traces of races

So I conducted a blogging workshop a couple weeks ago and the feedback was better than I’d expected. There was one comment though that stuck in my mind and I spent some time thinking about it. A participant remarked that s/he wished that there were facilitators of other races, specifically Malays and Indians so that the audience could have more perspective from their points of view.

Perhaps the participant was not privy as to how the workshop ended up with a few speakers. I understand that, because these things are usually internal communication and mostly have nothing to do with the outcome of any events. For explanation’s sake, I was supposed to be the sole person to conduct the workshop. As mentioned in my earlier post, I approached a few of my friends whom I thought would have something worthwhile to contribute especially in areas where I am not very familiar with. For example, Cheng Leong is a practising lawyer and has given many talks on blogging and law. He is also an active blogger. That was why I thought he’d be a good person to elaborate on the legal parts of blogging in Malaysia.

No doubt I could have asked Nizam Bashir, a practising lawyer in Melaka who spoke on defamation laws at a previous conference that I attended. Unfortunately I do not have a personal relationship with Nizam; it is mostly a “I know who he is and I think he sort of knows who I am” thing. He is also based in Melaka and to me, it may be a bit of a trouble to ask him if he could come up to KL on a Sunday to talk for an hour, when he has a family with young children to spend time with.

Perhaps those are just excuses. Again to me, it boils down to the personal relationship bit. In my defence, the ‘all Chinese’ part never occurred to me as I was only concentrating on each speakers’ field of expertise when it comes to blogs and blogging, and how their experience could add on to the participants’ understanding and knowledge. I truly didn’t think that it would be any deal at all because I’d like to think that I’m generally above the ‘what race you are’, but ‘what you know and did and how you can spread it to others’.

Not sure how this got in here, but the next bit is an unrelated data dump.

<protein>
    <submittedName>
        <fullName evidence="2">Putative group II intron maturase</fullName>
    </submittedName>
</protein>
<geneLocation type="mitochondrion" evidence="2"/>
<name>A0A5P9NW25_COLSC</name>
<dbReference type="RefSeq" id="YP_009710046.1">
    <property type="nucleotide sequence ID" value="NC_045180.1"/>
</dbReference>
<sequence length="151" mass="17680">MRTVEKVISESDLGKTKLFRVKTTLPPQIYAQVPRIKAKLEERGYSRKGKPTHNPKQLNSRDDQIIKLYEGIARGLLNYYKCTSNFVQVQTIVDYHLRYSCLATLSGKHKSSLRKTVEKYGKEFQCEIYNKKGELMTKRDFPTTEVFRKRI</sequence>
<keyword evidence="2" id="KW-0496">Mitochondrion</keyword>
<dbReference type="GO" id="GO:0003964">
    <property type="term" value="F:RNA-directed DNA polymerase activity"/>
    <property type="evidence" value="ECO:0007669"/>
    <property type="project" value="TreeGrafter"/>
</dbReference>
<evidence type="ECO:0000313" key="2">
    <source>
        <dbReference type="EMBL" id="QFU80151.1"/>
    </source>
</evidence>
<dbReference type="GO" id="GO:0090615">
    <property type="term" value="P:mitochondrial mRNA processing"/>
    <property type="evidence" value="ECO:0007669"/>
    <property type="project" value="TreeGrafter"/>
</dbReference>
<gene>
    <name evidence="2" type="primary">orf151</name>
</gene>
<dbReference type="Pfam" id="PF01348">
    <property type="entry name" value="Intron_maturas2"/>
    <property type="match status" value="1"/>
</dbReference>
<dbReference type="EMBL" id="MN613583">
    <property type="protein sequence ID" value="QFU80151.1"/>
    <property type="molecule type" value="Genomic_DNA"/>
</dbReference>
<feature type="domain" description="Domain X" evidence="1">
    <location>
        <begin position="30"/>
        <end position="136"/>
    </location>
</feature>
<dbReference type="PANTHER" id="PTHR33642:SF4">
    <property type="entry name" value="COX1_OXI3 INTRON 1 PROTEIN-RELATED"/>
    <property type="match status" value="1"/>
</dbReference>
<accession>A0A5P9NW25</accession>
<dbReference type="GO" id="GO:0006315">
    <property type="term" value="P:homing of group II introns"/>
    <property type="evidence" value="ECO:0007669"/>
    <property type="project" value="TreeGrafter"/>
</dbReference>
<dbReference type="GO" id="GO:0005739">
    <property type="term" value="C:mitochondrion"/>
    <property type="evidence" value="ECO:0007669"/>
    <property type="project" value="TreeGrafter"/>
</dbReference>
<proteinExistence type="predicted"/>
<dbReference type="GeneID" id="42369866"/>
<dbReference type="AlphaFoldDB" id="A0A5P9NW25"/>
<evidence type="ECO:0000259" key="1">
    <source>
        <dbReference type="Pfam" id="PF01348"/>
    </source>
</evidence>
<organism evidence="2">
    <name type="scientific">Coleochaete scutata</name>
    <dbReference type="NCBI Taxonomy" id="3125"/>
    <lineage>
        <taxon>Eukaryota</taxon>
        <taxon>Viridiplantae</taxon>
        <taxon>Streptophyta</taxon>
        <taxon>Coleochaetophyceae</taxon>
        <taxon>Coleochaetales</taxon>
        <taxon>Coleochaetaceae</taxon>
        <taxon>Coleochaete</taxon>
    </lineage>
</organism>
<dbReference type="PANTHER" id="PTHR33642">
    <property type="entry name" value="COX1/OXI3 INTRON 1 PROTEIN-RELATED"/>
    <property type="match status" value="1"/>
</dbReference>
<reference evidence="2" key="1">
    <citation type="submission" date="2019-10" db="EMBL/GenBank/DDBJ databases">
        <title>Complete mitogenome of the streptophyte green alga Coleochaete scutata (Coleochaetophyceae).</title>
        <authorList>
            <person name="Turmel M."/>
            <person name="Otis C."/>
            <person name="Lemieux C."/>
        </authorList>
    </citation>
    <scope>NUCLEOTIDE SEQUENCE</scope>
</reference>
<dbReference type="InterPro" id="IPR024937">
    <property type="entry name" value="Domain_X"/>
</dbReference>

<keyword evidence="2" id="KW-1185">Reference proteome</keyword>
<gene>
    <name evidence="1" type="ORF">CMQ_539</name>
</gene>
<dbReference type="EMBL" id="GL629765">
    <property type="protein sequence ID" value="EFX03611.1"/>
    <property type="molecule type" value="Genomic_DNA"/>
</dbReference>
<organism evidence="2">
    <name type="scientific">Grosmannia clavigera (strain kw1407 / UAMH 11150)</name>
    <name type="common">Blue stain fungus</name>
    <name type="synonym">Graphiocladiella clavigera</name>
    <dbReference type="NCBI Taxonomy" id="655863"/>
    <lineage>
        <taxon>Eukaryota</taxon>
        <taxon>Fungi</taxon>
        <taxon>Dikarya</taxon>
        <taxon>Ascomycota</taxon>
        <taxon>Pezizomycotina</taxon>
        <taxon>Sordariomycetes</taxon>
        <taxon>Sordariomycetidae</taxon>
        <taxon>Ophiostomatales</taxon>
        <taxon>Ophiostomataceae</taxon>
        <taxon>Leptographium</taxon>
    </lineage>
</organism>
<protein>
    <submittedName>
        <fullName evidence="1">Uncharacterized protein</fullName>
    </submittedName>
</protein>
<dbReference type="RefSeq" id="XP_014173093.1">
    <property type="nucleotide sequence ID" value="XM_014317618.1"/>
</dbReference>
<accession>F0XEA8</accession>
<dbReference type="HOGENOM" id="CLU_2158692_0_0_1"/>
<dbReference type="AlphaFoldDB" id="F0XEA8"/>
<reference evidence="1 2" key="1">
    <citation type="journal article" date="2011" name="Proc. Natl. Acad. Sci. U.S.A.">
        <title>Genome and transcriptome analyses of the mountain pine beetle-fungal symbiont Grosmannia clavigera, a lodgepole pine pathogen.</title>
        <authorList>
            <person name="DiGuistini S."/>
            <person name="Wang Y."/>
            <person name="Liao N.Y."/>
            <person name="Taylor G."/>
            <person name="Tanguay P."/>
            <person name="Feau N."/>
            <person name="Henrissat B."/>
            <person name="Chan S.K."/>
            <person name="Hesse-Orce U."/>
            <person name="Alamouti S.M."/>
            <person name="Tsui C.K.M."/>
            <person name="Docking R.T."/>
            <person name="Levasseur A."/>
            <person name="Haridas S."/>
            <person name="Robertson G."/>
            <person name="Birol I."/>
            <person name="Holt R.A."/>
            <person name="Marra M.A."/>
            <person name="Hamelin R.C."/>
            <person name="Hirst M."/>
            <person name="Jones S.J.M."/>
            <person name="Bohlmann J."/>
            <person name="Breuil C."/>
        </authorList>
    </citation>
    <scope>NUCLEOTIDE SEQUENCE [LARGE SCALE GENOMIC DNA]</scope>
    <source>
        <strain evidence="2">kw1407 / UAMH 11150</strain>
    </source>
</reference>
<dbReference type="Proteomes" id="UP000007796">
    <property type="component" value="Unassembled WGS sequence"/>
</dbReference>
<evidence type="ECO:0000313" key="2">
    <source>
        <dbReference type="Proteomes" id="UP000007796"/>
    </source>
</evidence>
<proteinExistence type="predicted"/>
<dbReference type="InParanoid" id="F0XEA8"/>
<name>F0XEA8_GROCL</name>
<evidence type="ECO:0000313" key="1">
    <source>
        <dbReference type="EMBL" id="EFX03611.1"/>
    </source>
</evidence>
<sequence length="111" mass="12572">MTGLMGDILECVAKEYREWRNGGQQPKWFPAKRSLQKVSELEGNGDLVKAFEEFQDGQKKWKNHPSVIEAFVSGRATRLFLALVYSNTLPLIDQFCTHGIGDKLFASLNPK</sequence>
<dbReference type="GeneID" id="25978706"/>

Maybe that’s just me. Maybe in my limited life experiences, I missed something along the way. That’s why I’m blogging this, and I’d like to know your opinion. Let’s put aside possible immediate reactions that may imply the participant was being slightly racist, or limited/ single-minded/ narrow in his or her thinking. With that, I ask you this: is it important to have speakers of different races at a ‘how to blog’ or ‘writing blogs’ workshop because of his or her differing perspectives and POV? And how?

I’ll start off with explaining the outline that I designed for the workshop. A few hours dedicated to the history of blogs, what are blogs, how blogs and blogging exploded worldwide then to Malaysia, how to start your own blog, explanation of templates and designs, do’s and don’ts of blogging (e.g. auto-play music, mouse trailer etc), what are web feeds and how to use it to track other blogs etc and so on. Rudimentary stuff – then again do remember that this was targeted for adult beginners. David Lian talked about blogs and media from a communications person POV, because he works in an international PR company and IMHO, one of the first to understand blogs, blogging and bloggers (as a PR person). Timothy Tiah talked about blogs and advertising, and I approached him because he is the co-founder of the first and largest blog advertising network in the country. Cheng Leong spoke on defamation laws, as well as intellectual property laws which I think is slightly more important because a lot of people are ignorant of what constitutes copyright etc. Peter Tan shared his experience of blogging as an advocacy tool; as someone who has been reading local blogs since 2003, I followed his stories on how he corresponded with MAS, Air Asia etc. Yvonne Foong uses her blog to raise awareness of her life with Neurofibromatosis and to raise monies for her surgeries. I thought that would be a great addition as an example how blogs are beyond the personal stuff of what I ate for breakfast, lunch and dinner.